Science professor enjoying second career with Wayland
PLAINVIEW – Knowing how the body works and moves and can be treated is not new territory to Dr. Randy Craig. He’s just more used to the bodies of canines, felines and horses than of humans.
But Craig got a new leash [sic] on life when he signed on as a part-time member of the biology faculty at Wayland Baptist University last fall. His appointment as associate professor is full-time this semester, as he helps fill in the gaps left by the retirement of longtime professors Dr. Gerald Thompson and Dr. J. Hoyt Bowers.
In his previous career, Craig was a veterinarian, and he practiced for more than 20 years, primarily in Mississippi and Alabama. Born in Plainview and raised in Tahoka, Craig was running a successful vet clinic in the Mississippi area, where he set up shop after earning his Doctor of Veterinary Medicine degree at Mississippi State University.
A meeting with his ailing father a few years back had him thinking about home more and considering the move back to Texas.
“My dad was sick, and I came out here to visit him. He asked me to take care of my mom and I knew I couldn’t do that from so far away,” he said, noting that his mother still lives in Tahoka. “I went back thinking that I should probably think about moving back and some point. In a few months, another vet came in out of the blue asking me if I would sell my clinic, and in two months, I had sold it and moved here six months later.”
Craig moved to the Plainview area in 2003, bought an old barn outside Petersburg and refurbished it into a home. Meanwhile, he had gotten to know some area veterinarians and was called to do surgeries on pets from time to time. He’d also filled in at some animal clinics in Plainview and Slaton as needed. By 2007, he was working solely as a contract veterinary surgeon, traveling to Lubbock, Slaton and Plainview as needed to do procedures.
That spring, School of Mathematics and Sciences Dean Dr. Vaughn Ross contacted Craig about the possibility of doing some teaching at Wayland, anticipating the coming vacancies due to retirements.
“Teaching was not even on my mind at that time,” Craig said. “I had the opportunity to go back to the vet school as a clinical teacher at one time, but I just never pursued it.”
Now, however, Craig was intrigued at the possibility. A strong Christian and active member of College Heights Baptist Church, where he’d worshipped alongside many of the WBU science professors, he knew the school’s reputation and the atmosphere.
“Dr. Ross told me they wanted to take more of a clinical approach to the pre-med and pre-nursing programs, and needed folks who had that clinical experience,” Craig said, adding that he was interested in the challenge. “I’d gotten a good dose of God’s guidance and I felt that’s what was happening here. I felt like if that’s the door God was opening, I was going to follow Him.”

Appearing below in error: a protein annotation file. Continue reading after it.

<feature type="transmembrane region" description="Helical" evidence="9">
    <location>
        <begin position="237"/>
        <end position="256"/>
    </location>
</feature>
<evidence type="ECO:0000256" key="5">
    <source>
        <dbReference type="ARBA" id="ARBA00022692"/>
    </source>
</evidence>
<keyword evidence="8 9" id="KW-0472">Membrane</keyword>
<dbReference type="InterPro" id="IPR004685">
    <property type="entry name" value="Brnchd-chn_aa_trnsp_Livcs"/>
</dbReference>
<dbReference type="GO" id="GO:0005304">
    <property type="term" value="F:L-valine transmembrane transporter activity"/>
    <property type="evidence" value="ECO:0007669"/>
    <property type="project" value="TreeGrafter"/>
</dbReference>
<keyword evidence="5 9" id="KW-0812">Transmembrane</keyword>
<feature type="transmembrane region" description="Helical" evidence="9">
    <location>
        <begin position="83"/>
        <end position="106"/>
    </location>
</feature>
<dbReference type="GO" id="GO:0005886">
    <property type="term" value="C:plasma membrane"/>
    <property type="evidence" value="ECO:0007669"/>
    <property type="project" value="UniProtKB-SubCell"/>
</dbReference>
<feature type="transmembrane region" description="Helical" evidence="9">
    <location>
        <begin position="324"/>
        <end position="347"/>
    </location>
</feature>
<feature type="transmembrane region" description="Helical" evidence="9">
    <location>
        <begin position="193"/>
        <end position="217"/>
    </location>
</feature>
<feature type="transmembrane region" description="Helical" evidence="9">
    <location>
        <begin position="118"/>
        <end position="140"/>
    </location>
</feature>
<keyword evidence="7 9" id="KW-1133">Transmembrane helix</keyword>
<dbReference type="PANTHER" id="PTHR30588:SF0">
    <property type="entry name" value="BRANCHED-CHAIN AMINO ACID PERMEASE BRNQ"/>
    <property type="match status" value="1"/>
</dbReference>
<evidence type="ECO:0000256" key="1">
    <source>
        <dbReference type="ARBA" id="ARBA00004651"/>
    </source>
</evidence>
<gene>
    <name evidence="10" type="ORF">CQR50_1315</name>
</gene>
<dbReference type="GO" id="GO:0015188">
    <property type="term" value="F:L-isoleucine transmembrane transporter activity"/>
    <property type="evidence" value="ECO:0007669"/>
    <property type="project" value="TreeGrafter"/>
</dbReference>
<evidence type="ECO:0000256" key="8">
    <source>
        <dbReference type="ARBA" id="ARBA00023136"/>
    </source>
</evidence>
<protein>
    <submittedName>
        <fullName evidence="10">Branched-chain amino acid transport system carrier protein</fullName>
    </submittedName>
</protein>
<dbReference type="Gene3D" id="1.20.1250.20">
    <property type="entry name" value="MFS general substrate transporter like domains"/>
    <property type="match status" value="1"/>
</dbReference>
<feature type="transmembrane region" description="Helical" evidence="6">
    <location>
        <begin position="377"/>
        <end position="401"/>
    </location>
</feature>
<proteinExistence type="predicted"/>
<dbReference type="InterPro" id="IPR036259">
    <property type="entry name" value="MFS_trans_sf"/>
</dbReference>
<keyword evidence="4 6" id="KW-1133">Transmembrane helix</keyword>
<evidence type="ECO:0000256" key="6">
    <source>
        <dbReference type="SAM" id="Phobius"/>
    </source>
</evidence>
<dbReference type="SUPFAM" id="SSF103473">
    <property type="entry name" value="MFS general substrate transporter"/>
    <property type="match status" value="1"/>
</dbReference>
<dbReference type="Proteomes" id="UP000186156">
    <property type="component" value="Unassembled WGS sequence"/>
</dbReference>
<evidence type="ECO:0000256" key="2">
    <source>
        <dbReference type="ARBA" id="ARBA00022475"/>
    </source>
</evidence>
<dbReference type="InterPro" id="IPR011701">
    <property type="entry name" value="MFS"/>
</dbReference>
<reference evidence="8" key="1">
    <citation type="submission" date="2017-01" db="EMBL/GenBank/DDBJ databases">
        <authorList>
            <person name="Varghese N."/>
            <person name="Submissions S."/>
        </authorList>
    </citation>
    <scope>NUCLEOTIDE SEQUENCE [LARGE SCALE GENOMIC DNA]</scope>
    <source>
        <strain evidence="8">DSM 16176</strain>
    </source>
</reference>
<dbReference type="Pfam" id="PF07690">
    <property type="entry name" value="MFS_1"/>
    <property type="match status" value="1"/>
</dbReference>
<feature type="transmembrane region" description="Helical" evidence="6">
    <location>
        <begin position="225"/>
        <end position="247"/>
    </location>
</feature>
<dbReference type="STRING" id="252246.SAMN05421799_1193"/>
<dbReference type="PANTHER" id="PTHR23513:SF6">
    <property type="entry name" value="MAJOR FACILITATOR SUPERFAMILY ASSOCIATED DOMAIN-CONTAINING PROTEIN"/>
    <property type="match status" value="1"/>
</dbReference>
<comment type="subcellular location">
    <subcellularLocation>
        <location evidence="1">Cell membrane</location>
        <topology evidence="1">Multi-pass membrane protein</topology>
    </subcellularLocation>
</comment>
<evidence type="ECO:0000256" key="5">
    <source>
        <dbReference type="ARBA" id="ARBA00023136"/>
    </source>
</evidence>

He came on part-time in the fall of 2007, spending the summer brushing up on his biology textbooks from his undergraduate work at Texas Tech, noting that while the basic knowledge was still there, he had to revert back to the theory where he had been working in practice for the past 20-plus years.
Craig said the veterinary experience is easy to translate into the human healthcare world because of several similarities.
“The veterinary field has given me insights much like a pediatrician,” he said. “When kids come in sick, you don’t just deal with them but with moms and dads who help you know what’s wrong with them. The same is true of pets; since they can’t talk, you have to rely on the moms and dads to tell you. There is a personal relationship involved with all clients.”
That clinical experience with patients and with parents helps Craig relate to his students the importance of the personal touch in healthcare fields, one he sees waning in many larger markets. He’s also enjoyed being able to relate his experience into the practical aspect of healthcare.
“Students these days like to know why we’re doing something and how it relates to them, instead of just doing it,” he said.
Now a full-time faculty member, Craig said the transition from practicing veterinarian to teaching at the college level has been easy, in large part because of the atmosphere at Wayland and the people – both students and coworkers. Working with students instead of pets hasn’t been much of a challenge either.
“They’re all the same,” he laughs. “Some just bite harder.”
Craig’s primary teaching field is biology, and he teaches the anatomy and physiology classes, genetics, general biology and a section of life science like his fellow faculty members. He anticipates picking up other courses over the coming years that fit his clinical background. He also serves as adviser to pre-nursing and pre-allied health students and has the privilege this year of guiding five pre-veterinary students at Wayland. Altogether, around 70 students at Wayland are studying for a career in some healthcare field.
Craig is married to Patti, an Alabama native he knew for years while working in that area. Longtime friends, she moved to Texas a few years after Craig and the two married in September 2006. She is a certified junior accountant in Lubbock. The couple enjoys dabbling in alternative energy sources, and Craig creates custom spurs. They donate a pair each year to the American Wind Power Center in Lubbock for their fundraising auction.